She tilted her head at him and one of her ears twitched again. Her pupils dilated, blotting out almost all the silver, and the air grew charged around them. Everything become muffled and a light pressure encircled his head, almost like the earlier headache but not quite so painful.
Zach took a hasty step back, and the world snapped back into focus. He shook his head to clear the sudden disorientation and stared at the alien girl.
What had she done to him?
She took a cautious step forward, the silver returning to her eyes, and in a slow, stilted voice said,
‘I am look-look …’ she took a deep breath and tried again. ‘Looking for some-someone.’
Zach straightened, a tingle of excitement shooting up through his spine.
‘You do speak English,’ he said, then rolled his eyes at himself for stating the obvious. ‘Have you been here before? When? Where did you go, and why did you come to Australia of all places? Wait, sorry. You said you were looking for someone?’
She nodded, her long fingers curling into the fabric of her clothes.
‘A g-girl,’ she said. ‘Her name is-is … Genie.’
Zach raised his eyebrows.
‘What’s her last name?’
She shook her head. ‘I’m not … I don’t … not sure.’
Zach grimaced and tapped his fingers along his book bag. At least she shouldn’t be hard to find. After all, how many girls could there be with the name Genie?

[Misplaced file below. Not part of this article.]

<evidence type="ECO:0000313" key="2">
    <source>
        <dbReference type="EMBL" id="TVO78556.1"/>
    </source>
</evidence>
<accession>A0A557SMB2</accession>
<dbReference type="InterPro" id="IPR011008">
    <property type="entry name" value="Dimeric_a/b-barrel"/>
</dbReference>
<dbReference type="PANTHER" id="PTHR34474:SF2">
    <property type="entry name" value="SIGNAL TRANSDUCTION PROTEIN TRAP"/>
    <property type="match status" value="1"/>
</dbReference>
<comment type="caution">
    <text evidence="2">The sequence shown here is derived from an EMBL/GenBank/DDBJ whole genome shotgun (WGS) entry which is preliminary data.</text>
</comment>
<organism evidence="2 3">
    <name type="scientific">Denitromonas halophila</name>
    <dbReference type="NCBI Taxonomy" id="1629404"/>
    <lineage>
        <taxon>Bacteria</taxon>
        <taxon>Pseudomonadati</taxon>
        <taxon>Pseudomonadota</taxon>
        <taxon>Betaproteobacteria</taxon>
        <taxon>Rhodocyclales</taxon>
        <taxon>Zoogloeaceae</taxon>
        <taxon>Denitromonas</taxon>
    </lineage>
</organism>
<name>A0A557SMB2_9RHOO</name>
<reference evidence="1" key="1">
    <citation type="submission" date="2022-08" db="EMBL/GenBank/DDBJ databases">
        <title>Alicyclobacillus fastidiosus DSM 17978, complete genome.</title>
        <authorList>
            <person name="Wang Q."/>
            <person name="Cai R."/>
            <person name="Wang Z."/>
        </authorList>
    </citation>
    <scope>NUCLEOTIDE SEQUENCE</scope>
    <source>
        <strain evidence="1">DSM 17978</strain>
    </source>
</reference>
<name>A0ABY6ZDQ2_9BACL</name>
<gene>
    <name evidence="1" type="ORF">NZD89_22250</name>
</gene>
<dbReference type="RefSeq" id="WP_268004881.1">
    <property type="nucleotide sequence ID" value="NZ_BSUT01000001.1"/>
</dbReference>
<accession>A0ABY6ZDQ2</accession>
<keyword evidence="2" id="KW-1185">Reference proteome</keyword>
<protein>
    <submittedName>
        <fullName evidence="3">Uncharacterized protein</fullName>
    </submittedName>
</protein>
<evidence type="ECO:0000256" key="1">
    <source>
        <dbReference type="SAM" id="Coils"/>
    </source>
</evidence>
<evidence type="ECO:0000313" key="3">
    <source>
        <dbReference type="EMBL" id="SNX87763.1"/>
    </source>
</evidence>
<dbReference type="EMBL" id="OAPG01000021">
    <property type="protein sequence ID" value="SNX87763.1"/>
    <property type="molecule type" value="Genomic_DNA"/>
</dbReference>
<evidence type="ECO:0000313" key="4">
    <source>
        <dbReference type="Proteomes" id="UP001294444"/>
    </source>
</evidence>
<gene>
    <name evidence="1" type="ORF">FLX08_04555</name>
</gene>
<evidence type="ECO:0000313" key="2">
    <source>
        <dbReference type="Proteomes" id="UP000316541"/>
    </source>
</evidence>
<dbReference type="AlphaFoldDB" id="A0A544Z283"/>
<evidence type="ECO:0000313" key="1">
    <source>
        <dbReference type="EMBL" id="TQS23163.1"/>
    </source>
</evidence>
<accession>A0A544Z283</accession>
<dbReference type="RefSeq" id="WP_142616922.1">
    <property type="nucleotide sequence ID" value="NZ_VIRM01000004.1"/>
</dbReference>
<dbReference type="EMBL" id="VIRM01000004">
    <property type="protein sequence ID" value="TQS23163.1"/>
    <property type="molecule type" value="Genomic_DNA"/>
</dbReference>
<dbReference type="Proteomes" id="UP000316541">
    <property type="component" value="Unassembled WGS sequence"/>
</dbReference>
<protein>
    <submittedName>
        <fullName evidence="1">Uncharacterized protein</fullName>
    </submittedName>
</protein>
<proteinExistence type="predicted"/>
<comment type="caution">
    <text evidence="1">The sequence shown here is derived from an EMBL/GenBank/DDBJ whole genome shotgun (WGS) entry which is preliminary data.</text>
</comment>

He shook his head.
‘What about where she lives? Do you know that?’
She turned and pointed across the river.
‘In the city?’
She shook her head again, ears twitching and hairless brows creasing. Zach was struck by the fact that she didn’t have eyebrows.
‘North,’ she said. ‘M-much farther n-north.’
Zach glanced back up the hill toward the museum and wondered how long they had before the bank would be crawling with people. He turned back to the alien girl.
‘I can help you,’ he held his hand out to her again.
She hesitated, eyes going distant in thought. One of her ears twitched, and her gaze refocused on him.
‘You-you will h-help me f-find her?’
That same urge, the nag at the back of his mind, pulled at him. The thought of leaving her alone to whatever dangers awaited made Zach feel sick.
He shook his head again, trying to clear the unusual emotion clouding his judgement. There was something else going on. He knew that. Felt it now that he’d felt her presence around his mind. Telepathy? Zach wasn’t sure.
‘Sure,’ Zach shrugged. ‘Shouldn’t be too hard, so long as she doesn’t live in a lamp.’
The alien girl tilted her head, brows furrowing in confusion. ‘A l-lamp?’
His fingers drummed against the book bag again and he attempted a laugh. ‘Earth joke. Never mind.’
‘Her n-name,’ she said, still not moving toward him. ‘I-it’s Genie Hart.’
‘Heart?’ Zach asked. Something about the name nagged at him, but the sirens were getting closer.
‘Alright,’ he said, ‘let’s get out of here then.’
She looked back up at the bridge, and Zach followed her gaze. There were people all over it, crowding into the strange aircraft above. Some of them leaned over the edge of the railing to stare down below.
The shadow of the bridge and the garden path beneath them shielded them somewhat, but it would only be a matter of time before they were noticed.
A small current of electricity ran along the ridges on the alien girl’s head. She turned back to Zach, took a step forward and finally grasped his hand. Her touch was cool and smooth—almost rubbery and he recalled petting a dolphin when he was younger.
His eyes met hers, blue into silver, and a grin erupted over his face.
‘Alright,’ he said again. ‘Let’s go find your girl.’